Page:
John Mauldin points to a recent piece of research from GaveKal Research Limited (Hong Kong, Stockholm and New York) on the Chinese RMB peg to the US dollar. I cannot say I’ve seen their work before, but it is rather intriguing:
"As we never get bored of pointing out, structural bear markets and deflationary busts only happen when policy makers commit one, or several, of what we call the "five cardinal sins". The five sins are:
2. Tax Increases
3. Increases in Regulation
4. Monetary Policy Mistake
5. A War.
The common thread behind these five policy mistakes is that, when committed, they reduce the returns on invested capital and consequently, asset prices are pushed lower. And this puts the financial sector in trouble etc…
Now why do we return yet again to this long-held, and long-exposed, belief? For the simple reason that we are very confused by the recent protectionist rhetoric coming out of Washington DC. Indeed, the efforts to push China to revalue appear to us to be both clumsy, and dangerous.
It is dangerous because it is playing into the hands of the protectionist lobbies all over the world. It is clumsy for a revaluation, even a large one, would have no impact on the US current account deficit. Why? Because given the state of excess capacity in China in almost all industries, the costs of a RMB revaluation would simply be passed on to the margin of Chinese companies (already inexistent) and not unto the US consumer. In other words, if China revalued tomorrow by 20%, Wal-Mart would tell its widget manufacturer in Guangzhou: "last week you were producing this for US$1. This week, you will continue to do the same… Or I move my production to some guy in Shanghai/Saigon/Jakarta etc…)." So can China really afford a revaluation?
We will turn that question around and ask you to put yourself in the shoes of a Chinese policy maker. This is the situation you are facing today:
a) you have the world’s worst performing stock market which is hitting 8 year lows);
b) you have the world’s best performing bond market (Chinese 10 years have moved from 5.25% to 3.7% in the past ten weeks),
c) you have industrial production rolling over (weak oil consumption, weak iron ore imports, weak Baltic, weak steel prices, weaker industrial production numbers…),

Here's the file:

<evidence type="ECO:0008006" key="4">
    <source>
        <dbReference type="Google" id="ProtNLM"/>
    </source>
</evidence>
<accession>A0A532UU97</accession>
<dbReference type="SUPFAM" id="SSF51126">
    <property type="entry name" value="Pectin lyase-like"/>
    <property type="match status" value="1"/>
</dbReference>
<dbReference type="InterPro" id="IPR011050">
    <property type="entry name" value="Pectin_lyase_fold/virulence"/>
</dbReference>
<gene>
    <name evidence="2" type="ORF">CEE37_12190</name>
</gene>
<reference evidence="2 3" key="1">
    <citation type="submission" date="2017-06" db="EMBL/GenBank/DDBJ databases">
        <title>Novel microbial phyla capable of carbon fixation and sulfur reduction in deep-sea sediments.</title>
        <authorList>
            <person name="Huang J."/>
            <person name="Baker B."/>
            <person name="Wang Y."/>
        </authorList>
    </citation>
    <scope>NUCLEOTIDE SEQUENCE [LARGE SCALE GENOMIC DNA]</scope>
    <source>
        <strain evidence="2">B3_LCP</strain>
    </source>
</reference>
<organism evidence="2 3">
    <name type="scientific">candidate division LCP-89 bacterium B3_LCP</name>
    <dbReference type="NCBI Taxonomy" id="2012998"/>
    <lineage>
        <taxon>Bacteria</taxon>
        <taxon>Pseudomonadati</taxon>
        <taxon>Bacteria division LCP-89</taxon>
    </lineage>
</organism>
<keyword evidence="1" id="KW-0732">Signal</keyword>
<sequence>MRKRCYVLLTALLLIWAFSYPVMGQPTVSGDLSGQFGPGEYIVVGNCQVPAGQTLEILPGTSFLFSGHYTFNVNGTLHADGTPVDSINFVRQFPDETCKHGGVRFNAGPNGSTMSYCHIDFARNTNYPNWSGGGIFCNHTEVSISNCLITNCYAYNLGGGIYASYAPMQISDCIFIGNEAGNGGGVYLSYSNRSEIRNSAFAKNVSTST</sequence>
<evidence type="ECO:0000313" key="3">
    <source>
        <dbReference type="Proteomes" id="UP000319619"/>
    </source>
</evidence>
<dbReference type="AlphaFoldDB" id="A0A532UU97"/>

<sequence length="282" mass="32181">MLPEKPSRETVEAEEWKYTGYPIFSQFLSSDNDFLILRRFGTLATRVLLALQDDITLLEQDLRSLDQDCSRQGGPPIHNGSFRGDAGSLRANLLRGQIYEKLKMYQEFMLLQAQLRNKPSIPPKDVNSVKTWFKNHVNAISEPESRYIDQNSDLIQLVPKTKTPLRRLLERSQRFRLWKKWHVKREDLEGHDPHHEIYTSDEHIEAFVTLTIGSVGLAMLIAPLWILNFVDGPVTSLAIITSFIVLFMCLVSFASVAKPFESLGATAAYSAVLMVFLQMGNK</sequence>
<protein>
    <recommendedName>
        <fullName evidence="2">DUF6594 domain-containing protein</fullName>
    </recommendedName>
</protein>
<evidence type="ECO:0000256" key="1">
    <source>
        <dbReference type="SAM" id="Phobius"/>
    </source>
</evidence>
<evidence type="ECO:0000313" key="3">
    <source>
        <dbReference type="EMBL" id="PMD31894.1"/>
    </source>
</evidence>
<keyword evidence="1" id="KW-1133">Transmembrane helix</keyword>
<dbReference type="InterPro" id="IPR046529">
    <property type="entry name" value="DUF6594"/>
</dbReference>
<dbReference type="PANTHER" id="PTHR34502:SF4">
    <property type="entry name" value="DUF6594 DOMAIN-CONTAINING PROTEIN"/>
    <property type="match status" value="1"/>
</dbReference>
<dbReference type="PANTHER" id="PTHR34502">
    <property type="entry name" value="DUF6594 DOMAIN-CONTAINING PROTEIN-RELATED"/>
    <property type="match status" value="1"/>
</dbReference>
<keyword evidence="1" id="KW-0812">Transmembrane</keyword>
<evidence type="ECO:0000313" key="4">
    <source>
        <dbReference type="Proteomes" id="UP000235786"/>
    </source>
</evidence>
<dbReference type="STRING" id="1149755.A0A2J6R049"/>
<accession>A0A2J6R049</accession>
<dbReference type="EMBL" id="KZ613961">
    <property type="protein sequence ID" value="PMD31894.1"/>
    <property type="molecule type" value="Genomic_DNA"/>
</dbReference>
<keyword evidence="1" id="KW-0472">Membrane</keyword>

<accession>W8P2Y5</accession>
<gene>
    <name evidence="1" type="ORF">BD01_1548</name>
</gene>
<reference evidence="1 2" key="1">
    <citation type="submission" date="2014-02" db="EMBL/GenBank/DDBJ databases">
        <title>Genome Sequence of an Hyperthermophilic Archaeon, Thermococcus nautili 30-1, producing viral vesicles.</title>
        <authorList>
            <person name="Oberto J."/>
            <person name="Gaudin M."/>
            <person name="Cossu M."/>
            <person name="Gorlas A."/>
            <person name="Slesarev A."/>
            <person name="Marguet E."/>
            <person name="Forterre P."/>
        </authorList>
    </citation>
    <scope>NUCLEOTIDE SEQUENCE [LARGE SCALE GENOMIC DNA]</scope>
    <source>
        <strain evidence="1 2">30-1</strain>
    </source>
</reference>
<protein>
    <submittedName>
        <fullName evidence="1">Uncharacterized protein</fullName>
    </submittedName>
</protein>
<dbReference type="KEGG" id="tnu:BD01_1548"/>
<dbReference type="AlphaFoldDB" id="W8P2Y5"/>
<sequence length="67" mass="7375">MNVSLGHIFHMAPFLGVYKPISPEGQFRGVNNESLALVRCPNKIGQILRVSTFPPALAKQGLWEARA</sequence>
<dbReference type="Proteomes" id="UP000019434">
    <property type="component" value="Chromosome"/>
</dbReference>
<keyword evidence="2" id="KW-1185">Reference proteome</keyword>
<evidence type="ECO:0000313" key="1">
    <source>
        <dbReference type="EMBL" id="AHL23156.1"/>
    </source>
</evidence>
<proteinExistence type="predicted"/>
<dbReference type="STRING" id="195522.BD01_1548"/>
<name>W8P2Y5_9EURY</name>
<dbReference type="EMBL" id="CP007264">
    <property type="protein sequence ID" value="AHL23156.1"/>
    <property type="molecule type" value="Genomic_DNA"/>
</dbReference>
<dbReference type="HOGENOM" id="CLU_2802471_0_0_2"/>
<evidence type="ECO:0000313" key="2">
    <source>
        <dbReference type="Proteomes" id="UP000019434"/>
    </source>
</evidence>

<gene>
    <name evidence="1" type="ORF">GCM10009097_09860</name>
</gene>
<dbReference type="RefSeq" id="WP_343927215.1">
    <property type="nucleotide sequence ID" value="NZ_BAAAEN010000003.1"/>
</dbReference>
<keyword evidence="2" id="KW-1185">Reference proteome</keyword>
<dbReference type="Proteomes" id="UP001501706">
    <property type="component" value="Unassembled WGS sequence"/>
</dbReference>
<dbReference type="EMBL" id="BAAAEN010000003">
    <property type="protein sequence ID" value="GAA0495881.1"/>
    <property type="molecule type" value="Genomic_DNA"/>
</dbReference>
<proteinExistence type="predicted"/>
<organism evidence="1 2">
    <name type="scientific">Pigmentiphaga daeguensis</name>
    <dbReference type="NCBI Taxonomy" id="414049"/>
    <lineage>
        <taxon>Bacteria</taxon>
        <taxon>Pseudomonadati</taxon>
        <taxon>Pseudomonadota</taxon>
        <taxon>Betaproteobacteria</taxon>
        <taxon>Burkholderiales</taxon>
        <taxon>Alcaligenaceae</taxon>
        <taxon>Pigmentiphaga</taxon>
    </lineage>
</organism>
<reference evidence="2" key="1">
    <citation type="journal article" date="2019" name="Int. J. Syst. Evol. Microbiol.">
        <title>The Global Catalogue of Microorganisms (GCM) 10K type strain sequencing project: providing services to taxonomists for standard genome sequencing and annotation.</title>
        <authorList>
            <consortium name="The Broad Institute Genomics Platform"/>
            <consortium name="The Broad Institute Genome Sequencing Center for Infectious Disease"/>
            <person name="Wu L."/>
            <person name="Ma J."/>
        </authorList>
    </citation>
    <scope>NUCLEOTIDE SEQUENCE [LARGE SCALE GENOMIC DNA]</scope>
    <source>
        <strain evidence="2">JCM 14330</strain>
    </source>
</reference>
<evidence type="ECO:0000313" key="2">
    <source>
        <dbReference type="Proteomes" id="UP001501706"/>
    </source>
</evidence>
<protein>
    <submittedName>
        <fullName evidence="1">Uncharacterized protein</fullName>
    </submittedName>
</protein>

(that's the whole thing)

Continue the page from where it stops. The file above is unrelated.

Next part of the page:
d) you have real estate activity rolling over (our friend Simon Hunt reports that an "indicator of the real slowdown in real estate is that a major supplier of chiller tubes (chiller units are the central air conditioning units for all apartment and office blocks, hotels etc.) reports a 25% fall in 2nd quarter orders with no visibility for the 2nd half of the year. After talking with his customers, he was told that other suppliers are faring even worse…",
e) inflation has fallen from +5.3% to 1.8% in ten months,
f) M1 growth has fallen from +20% to +10% in the past year…
In other words, nothing in China’s economic data, or market performance points to the need for a RMB revaluation.
And yet, the Bush administration keeps banging on about it? Why?
Explanation #1: Could it be part of a greater geopolitical game? In other words, what President Bush is really worried about in Asia is North Korea. He does not really care about the RMB; he just pretends to care. This allows him, in negotiations with the Chinese, to say: "I will fold on the RMB, if you give North Korea up; in that way, you guys can give up your embarrassing ally without losing face".
Explanation #2: The Bush Administration, given all of the above, is getting worried about the potential for RMB devaluation and is kicking up a fuss to make sure that this does not happen.
Explanation #3: the Bush Administration is clueless and playing with fire.
Meeting clients around the US in the past ten days, it felt that 100% of our clients subscribed to the third explanation. Time and again, we were told that "no way are these guys smart enough for Options #1 or #2". And, while we have never been accused of throwing stones at the current US President, we fear that our clients might be unto something. The current administration is playing with fire.
Interesting. Personally, I find Explanation #1 the most compelling, but we’ll have to see how this plays out.
Playing With Fire?
via Outside the Box
Let’s nip this one in the bud, shall we?
5 6 7 factors are hurting theater attendance:
1) Social factors eroding theater environment (talking, cell phones, babies crying, etc.);
2) Sacrificing long term relationships with theater-goers for the increase in short term profitability (commercials, no ushers, etc.);